Everything from health screenings to “elevator commutes” in post-pandemic office architecture is about to go through a major rethink. The importance of employee well-being and how human-centered design of a company’s real estate holdings can impact it are now crucial to the future of work.
Issues, such as requiring employees to return to the office, get vaccinated, wear masks, the number of people in the office at one time, ensuring appropriate distancing and remote work options will need to be figured out.
6. Algorithm-bias auditor
“All online, all the time” lifestyles for work and leisure accelerated the competitive advantage derived from algorithms by digital firms everywhere. But from Brussels to Washington, given the increasing statutory scrutiny on data, it’s a near certainty that when it comes to how they’re built, verification through audits will help ensure the future workforce is also the fair workforce.
Here’s an example: Joy Buolamwini, a Ghanaian-U.S. computer scientist, noticed a robot playing a game of peek-a-boo with her was problematic. The artificial intelligence couldn’t see “her dark-skinned face.” Buolamwini also found that “three commercially available facial-recognition technologies made by Microsoft, IBM and Megvii misidentified darker female faces nearly 35% of the time, while they worked almost perfectly (99%) on white men.”
7. Data detective
Openings for data scientists remain the fastest growing job in the tech-heavy “algorithms, automation and AI” family of the CJoF Index since its inception, and continued to see 42% growth in Q1 ’21. Given this high demand, they’re also scarce; that’s where data detectives help bridge the gap to get companies to investigate the mysteries in big data.
8. Cyber-calamity forecaster
Aside from Covid-19, it’s arguable that the other big catastrophe of 2020 was the continued onslaught of both massive state-sponsored cyberattacks, like Solar Winds, down to individual bad actors promulgating ransomware exploits. The ability to forecast events like these is critical. The CJoF Index bears this out: growth in openings for cyber calamity forecasters grew 28% in Q1 ’21).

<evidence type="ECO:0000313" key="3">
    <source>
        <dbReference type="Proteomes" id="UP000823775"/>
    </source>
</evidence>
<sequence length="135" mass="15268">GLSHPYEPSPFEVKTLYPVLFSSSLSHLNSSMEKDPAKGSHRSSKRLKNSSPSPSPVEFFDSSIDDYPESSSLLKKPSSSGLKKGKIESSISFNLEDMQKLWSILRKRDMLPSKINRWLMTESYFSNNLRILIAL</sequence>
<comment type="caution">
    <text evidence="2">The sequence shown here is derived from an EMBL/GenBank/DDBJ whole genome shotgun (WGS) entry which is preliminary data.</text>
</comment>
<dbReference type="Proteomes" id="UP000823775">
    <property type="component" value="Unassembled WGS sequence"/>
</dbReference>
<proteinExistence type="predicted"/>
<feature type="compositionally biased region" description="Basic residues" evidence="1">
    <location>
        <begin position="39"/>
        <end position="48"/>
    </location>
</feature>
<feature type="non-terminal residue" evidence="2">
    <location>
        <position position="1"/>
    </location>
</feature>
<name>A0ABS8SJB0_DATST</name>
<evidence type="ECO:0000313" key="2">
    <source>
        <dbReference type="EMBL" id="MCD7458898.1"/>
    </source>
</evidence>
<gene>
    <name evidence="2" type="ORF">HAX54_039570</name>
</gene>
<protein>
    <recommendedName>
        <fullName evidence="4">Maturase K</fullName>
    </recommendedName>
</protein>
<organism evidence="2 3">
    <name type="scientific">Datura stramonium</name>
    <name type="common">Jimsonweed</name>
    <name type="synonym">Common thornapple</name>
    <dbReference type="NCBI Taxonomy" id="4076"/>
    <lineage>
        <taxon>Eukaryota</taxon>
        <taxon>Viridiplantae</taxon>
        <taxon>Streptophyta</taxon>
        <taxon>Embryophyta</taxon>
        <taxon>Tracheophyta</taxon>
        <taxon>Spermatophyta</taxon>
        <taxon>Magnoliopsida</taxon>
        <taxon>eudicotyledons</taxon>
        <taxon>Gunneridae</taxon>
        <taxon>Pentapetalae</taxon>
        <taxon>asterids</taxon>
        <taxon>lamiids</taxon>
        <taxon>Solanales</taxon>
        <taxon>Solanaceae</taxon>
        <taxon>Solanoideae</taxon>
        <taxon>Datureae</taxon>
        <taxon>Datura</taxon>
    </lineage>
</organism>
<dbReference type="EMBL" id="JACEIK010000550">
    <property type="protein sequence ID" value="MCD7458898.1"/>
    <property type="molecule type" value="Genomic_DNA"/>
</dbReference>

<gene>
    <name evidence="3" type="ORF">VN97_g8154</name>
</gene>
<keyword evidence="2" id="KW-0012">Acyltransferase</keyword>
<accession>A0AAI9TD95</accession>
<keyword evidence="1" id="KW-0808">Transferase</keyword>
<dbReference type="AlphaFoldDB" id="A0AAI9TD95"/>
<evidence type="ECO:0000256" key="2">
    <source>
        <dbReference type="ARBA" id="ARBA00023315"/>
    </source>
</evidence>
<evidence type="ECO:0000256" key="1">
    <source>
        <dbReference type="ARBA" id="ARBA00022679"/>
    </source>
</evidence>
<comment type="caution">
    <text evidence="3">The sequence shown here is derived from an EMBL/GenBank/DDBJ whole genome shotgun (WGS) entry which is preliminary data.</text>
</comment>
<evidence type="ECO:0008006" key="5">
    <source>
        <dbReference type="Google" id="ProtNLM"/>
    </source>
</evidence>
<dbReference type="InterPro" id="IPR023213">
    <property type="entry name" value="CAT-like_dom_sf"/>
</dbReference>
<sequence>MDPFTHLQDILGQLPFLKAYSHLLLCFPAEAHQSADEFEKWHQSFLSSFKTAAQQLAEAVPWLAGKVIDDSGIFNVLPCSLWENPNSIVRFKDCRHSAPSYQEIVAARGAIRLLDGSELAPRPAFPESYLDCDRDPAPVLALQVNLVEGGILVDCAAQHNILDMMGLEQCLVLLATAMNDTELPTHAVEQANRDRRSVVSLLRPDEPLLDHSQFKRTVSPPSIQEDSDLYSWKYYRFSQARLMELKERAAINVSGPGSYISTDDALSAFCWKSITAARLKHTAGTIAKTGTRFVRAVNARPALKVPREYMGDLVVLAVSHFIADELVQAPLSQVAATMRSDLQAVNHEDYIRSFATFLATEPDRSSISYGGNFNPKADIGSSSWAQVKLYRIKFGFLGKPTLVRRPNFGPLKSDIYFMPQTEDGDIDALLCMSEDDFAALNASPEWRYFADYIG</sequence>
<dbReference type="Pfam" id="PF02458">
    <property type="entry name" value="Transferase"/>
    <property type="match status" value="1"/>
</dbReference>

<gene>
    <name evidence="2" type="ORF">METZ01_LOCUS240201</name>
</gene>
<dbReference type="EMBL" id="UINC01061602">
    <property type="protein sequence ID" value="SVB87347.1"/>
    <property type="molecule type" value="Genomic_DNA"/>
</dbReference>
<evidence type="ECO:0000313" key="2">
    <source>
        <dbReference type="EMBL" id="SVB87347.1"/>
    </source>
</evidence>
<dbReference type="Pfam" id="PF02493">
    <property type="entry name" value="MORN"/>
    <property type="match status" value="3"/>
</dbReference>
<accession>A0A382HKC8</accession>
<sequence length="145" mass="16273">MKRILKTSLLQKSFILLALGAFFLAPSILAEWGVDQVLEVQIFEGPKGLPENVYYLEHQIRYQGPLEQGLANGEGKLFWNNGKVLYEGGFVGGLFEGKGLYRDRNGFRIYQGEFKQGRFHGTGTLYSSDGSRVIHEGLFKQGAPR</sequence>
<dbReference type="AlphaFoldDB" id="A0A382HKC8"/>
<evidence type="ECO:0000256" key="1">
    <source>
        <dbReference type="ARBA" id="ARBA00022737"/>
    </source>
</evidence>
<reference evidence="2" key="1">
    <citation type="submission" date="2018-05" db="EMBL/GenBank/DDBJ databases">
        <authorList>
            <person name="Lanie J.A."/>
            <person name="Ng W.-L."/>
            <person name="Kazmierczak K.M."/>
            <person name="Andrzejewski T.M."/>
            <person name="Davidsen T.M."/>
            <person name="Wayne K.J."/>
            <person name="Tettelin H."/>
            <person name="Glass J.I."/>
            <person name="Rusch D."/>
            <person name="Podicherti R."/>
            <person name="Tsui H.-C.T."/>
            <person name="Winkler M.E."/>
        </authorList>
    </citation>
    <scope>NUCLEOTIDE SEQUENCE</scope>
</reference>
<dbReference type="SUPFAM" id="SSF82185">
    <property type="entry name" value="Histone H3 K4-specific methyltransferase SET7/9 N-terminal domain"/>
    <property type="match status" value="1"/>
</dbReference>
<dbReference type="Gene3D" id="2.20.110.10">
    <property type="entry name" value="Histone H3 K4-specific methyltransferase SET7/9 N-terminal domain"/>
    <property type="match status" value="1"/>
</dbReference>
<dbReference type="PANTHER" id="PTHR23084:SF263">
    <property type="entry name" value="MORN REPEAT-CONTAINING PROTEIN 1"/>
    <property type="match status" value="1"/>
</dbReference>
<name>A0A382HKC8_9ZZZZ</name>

9. Tidewater architect
The global challenge of climate change and sea level rise will remain an omnipresent challenge. Tidewater architects will work with nature—not against it—in some of the biggest civil engineering projects of the 21st century. And per the CJoF Index, openings for these jobs grew 37% in Q1 ’21.
10. Human-machine teaming manager
Pandemic or not, the unceasing rise of robots in the workplace continues unabated. Human-Machine Teaming Managers will operate at the intersection of people and robots and create seamless collaborations. Already, openings for forerunner roles like robotics technicians grew 50%.
The WEF and the media tend to focus on cool, sexy jobs. Most are held by well-paid, white-collar professionals. There are other roles that will see growth, based on trends, especially pertaining to our health and safety. It's reasonable to foresee an increase in the need for home healthcare aids, nurses, health and medical professionals.
Also, with remote-work options commonplace, people have moved from big cities to suburbs and rural locations. As new houses are built and homes upgraded to accommodate working from home, tradespeople, such as electricians and plumbers, will be in high demand.
President Joe Biden’s multitrillion-dollar stimulus program allocates large sums of money toward green energy. There will be a need for people who have experience with solar panel installations and jobs for wind generation technicians.
During the outbreak, families adopted pets. You’ve probably seen more people walking their dogs and empty boxes from Chewyleft by the trash pick-up bins. It's likely that there will be an increase in the need for veterinarians to take care of the cute little puppies and kittens.
Article written by: Orville Lynch, Jr.
Mr. Lynch, a member of the legendary two-time Ohio Civil Rights Hall of Fame Award winning Lynch Family.Mr. Lynch is a nationally recognized urban media executive with over 20+ years of diversity recruitment and serial entrepreneur with numerous multi-million dollar exits.